Sat June 21 2014

The Best Design is Opinionated and Has Low Cognitive Load

The best software has a vision. The best software takes sides. When someone uses software, they’re not just looking for features, they’re looking for an approach. They’re looking for a vision. Decide what your vision is and run with it.

– Jason Fried, Founder of 37signals, Getting Real

It’s not a novel idea that simplicity of product is incredibly important to crafting a compelling user experience. My partner Andy talks about getting that one thing right.

However, for many products, this message seems to be lost in translation. There is a gap between the idea of simplicity and actual execution of simplicity.

I had a call with a founder last week who said all the right things:

"We think about user experience constantly… We want to make the product as simple as possible… I want to emphasize this is our minimum viable product…"

Unfortunately, the product was anything but that. It was so complex and overthought that my brain shut down, a victim of cognitive overload.

Cognitive load is how mentally taxing a task is on a finite reservoir of decision making power. John Tierney in The New York Times Magazine described the result of high cognitive load as decision fatigue.

Typically, high cognitive load happens when your brain tries to store too many things at once in its short-term memory. (Similarly, our computers also have a finite amount of memory / RAM before it crunches to a halt and starts utilizing swap space.)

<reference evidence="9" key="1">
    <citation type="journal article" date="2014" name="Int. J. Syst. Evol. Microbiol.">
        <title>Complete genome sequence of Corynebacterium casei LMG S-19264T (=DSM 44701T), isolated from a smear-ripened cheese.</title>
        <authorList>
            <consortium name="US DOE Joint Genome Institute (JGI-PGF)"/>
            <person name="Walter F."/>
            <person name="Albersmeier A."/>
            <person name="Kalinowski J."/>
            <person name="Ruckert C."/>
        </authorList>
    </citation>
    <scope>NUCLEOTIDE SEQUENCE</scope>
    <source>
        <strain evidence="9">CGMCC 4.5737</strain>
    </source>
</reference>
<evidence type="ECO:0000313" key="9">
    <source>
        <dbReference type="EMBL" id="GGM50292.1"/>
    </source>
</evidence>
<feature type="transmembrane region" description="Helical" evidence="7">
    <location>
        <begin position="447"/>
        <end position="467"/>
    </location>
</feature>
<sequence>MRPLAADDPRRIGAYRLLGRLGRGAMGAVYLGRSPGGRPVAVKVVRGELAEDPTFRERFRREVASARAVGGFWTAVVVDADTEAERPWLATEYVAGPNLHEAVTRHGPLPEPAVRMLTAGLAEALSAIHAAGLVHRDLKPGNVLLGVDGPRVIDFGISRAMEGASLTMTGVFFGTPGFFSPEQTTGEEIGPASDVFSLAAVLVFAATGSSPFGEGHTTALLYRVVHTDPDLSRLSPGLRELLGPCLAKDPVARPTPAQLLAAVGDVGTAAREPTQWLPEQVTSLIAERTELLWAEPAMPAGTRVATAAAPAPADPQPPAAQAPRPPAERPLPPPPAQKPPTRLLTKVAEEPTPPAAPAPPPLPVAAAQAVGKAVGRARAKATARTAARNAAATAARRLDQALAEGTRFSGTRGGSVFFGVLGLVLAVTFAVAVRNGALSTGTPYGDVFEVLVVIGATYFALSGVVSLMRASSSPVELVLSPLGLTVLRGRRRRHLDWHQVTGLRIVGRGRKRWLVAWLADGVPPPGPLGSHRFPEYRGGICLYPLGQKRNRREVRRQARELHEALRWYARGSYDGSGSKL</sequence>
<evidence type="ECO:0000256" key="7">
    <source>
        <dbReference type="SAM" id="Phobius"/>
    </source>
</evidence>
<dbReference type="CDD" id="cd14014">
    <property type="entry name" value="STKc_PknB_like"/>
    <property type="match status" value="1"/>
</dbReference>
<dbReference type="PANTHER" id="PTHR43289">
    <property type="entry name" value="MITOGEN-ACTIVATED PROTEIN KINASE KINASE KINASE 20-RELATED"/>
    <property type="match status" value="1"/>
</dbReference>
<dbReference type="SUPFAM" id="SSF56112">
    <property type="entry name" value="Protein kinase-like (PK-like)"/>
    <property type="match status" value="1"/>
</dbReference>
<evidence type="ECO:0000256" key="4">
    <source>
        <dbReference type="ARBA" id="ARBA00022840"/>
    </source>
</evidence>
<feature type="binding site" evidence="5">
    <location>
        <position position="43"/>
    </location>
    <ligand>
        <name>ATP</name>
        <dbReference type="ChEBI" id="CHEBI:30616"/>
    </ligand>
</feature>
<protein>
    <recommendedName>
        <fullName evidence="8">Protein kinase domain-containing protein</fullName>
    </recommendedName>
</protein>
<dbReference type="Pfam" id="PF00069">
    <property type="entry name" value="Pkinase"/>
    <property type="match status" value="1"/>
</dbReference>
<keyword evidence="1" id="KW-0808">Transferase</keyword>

What’s happening when your brain is faced with too many options is the Paradox of Choice, that when presented with too many choices actually counterintuitively creates anxiety. In fact, Hick’s Law says that the time it takes to make a decision increases logarithmically as the number of choices increases.

So, have an opinion and do one thing really well. Chances are, your opinion will be wrong. But at least you will know exactly why your opinion is wrong, because you’ve only tried one thing.1

Consider the alternative. You lack an opinion and try to do many things at once. The end result is the same, a lukewarm response. Except in this case, you have no idea why your opinion is wrong.2

Remember: more is less, and less is more.

  1. Think Scientific Method: what you control is more important than having many independent variables. 

  2. Here, you have many independent variables and few controls, so it is difficult to isolate the cause and effect relationship between your product decisions and the end result. 

Sat June 21 2014

Fooled By Randomness in Product Design and Investing

"Fail fast."

You hear this all the time. In entrepreneurship, there is a big emphasis on the mantra of “failing fast” and learning from your mistakes. It’s important to understand why you failed, but I think it’s even more important to understand why you’re successful.

You almost always know why you failed because you’re forced to confront it head on. When you fail, you are naturally driven to understand what went wrong so you can prevent it from happening again in the future.

It takes a much greater conscious effort to understand why you’re successful.

Two cognitive biases, the pattern seeking fallacy and the hindsight bias, skew our perception of why we were successful.